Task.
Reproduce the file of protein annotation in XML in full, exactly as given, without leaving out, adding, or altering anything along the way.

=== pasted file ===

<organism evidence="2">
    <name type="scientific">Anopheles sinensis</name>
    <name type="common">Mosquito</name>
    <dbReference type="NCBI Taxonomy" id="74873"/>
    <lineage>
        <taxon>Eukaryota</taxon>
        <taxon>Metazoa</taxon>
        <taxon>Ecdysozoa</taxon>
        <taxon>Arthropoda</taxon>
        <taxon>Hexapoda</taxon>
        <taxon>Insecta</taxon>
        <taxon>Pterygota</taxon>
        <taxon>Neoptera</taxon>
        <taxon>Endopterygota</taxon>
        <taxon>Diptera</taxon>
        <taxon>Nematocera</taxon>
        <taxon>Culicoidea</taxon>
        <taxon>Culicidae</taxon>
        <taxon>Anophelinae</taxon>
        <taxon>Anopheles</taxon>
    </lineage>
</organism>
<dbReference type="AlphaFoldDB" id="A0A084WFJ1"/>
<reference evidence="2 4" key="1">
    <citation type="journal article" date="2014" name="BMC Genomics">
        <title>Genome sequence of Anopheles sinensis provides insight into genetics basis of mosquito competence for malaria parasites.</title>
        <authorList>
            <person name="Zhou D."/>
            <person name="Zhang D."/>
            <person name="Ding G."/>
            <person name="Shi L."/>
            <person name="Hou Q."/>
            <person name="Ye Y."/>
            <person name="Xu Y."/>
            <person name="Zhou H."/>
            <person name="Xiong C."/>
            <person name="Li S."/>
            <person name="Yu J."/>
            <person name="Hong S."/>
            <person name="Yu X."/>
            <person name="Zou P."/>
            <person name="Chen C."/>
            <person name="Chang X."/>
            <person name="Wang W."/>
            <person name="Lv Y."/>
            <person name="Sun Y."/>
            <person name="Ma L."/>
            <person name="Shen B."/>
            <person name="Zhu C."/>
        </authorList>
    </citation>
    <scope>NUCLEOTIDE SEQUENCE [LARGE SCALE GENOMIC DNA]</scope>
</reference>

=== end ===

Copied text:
<organism evidence="2">
    <name type="scientific">Anopheles sinensis</name>
    <name type="common">Mosquito</name>
    <dbReference type="NCBI Taxonomy" id="74873"/>
    <lineage>
        <taxon>Eukaryota</taxon>
        <taxon>Metazoa</taxon>
        <taxon>Ecdysozoa</taxon>
        <taxon>Arthropoda</taxon>
        <taxon>Hexapoda</taxon>
        <taxon>Insecta</taxon>
        <taxon>Pterygota</taxon>
        <taxon>Neoptera</taxon>
        <taxon>Endopterygota</taxon>
        <taxon>Diptera</taxon>
        <taxon>Nematocera</taxon>
        <taxon>Culicoidea</taxon>
        <taxon>Culicidae</taxon>
        <taxon>Anophelinae</taxon>
        <taxon>Anopheles</taxon>
    </lineage>
</organism>
<dbReference type="AlphaFoldDB" id="A0A084WFJ1"/>
<reference evidence="2 4" key="1">
    <citation type="journal article" date="2014" name="BMC Genomics">
        <title>Genome sequence of Anopheles sinensis provides insight into genetics basis of mosquito competence for malaria parasites.</title>
        <authorList>
            <person name="Zhou D."/>
            <person name="Zhang D."/>
            <person name="Ding G."/>
            <person name="Shi L."/>
            <person name="Hou Q."/>
            <person name="Ye Y."/>
            <person name="Xu Y."/>
            <person name="Zhou H."/>
            <person name="Xiong C."/>
            <person name="Li S."/>
            <person name="Yu J."/>
            <person name="Hong S."/>
            <person name="Yu X."/>
            <person name="Zou P."/>
            <person name="Chen C."/>
            <person name="Chang X."/>
            <person name="Wang W."/>
            <person name="Lv Y."/>
            <person name="Sun Y."/>
            <person name="Ma L."/>
            <person name="Shen B."/>
            <person name="Zhu C."/>
        </authorList>
    </citation>
    <scope>NUCLEOTIDE SEQUENCE [LARGE SCALE GENOMIC DNA]</scope>
</reference>